Trump aides concede president's legal strategy to avoid an election loss is 'misguided and  disorganized': report

According to a report from ABC News, legal experts on both sides of the aisle are baffled by the legal challenges to votes cast during the 2020 presidential election championed by Donald Trump's advocates, saying they look more like "publicity stunts" than evidence of any of a coherent legal strategy.

With the president dispatching close associates across the country in states where voting is still going on, legal experts are stating they are coming unarmed with anything that would pass for a legal argument.

"In a series of suits filed in Pennsylvania, Michigan, Georgia and Nevada, the Trump team argued a range of complaints, mostly focused on their view that campaign observers were being denied sufficient access to watch mail-in ballots opened. That was paired with the president, his family and surrogates suggesting that there were ballots dumped at counting locations and that his lead 'magically' disappeared on election night," the report states. "But legal experts who reviewed the lawsuits said they saw no evidence of fraud. And many told ABC News they puzzled over the ultimate objective of cases because they did not seem destined to find the president significant numbers of votes or change the election's outcome."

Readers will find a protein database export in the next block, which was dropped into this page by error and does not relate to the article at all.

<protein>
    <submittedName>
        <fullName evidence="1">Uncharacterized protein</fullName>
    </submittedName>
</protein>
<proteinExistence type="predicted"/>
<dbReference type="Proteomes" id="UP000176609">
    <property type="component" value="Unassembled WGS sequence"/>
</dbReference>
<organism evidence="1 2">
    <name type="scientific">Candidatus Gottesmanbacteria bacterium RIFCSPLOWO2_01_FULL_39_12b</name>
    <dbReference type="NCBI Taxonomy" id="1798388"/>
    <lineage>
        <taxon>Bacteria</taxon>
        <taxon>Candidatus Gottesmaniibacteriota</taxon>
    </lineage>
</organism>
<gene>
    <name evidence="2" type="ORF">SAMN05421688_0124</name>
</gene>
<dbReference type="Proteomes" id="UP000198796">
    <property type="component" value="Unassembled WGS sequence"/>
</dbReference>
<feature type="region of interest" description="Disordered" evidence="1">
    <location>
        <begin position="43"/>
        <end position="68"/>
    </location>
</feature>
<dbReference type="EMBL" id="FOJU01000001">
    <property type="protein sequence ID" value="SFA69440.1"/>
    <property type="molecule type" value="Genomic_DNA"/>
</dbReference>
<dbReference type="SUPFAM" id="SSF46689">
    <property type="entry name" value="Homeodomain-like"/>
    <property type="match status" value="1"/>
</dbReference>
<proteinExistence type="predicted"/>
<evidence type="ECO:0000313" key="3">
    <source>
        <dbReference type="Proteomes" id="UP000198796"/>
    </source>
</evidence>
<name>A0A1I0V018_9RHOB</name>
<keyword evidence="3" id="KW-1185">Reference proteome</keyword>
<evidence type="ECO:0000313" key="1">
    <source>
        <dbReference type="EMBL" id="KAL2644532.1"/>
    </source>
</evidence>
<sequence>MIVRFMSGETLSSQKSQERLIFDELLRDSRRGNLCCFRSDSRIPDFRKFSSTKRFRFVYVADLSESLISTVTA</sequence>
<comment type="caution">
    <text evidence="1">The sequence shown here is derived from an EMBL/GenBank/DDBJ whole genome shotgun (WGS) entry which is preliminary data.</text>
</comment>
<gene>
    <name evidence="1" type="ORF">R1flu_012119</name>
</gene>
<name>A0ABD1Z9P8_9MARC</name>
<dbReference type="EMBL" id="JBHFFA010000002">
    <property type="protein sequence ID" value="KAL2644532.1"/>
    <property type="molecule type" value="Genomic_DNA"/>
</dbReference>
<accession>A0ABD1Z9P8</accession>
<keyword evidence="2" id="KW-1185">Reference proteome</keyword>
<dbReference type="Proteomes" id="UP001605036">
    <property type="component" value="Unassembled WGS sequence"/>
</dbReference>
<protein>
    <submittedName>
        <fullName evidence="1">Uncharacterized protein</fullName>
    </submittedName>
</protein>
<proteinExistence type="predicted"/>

According to Justin Levitt, a professor at Loyola Law School in Los Angeles, one case the Trump administration attempted to bring before a judge in Pennsylvania was nothing more than "a tweet with a filing fee."

Wendy Weiser, who directs the Democracy Program at the Brennan Center for Justice concurred.

"I don't see any real legal strategy here," she remarked. "They look more like public relation stunts meant to create a false impression that the election is filled with improprieties and fraud."

The view of the two outsiders fall in line with three current White House officials who conceded the approach to disputing the election in the courts is scattershot and not based in reality.

"In interviews with ABC News, three current and former Trump advisers said privately that they agree that the strategy, if there is one, appears aimed more at influencing public opinion," the report states. " None would agree to be identified for fear of running afoul of the president, but all of them told ABC News they found the legal approach misguided and disorganized, and found it notable that neither the campaign's general counsel nor veterans of the president's Washington legal team -- other than Giuliani -- have participated in the bulk of the cases."

According to one senior Republican attorney who has worked with the Trump administration: "I don't see any evidence of a strategy at this point."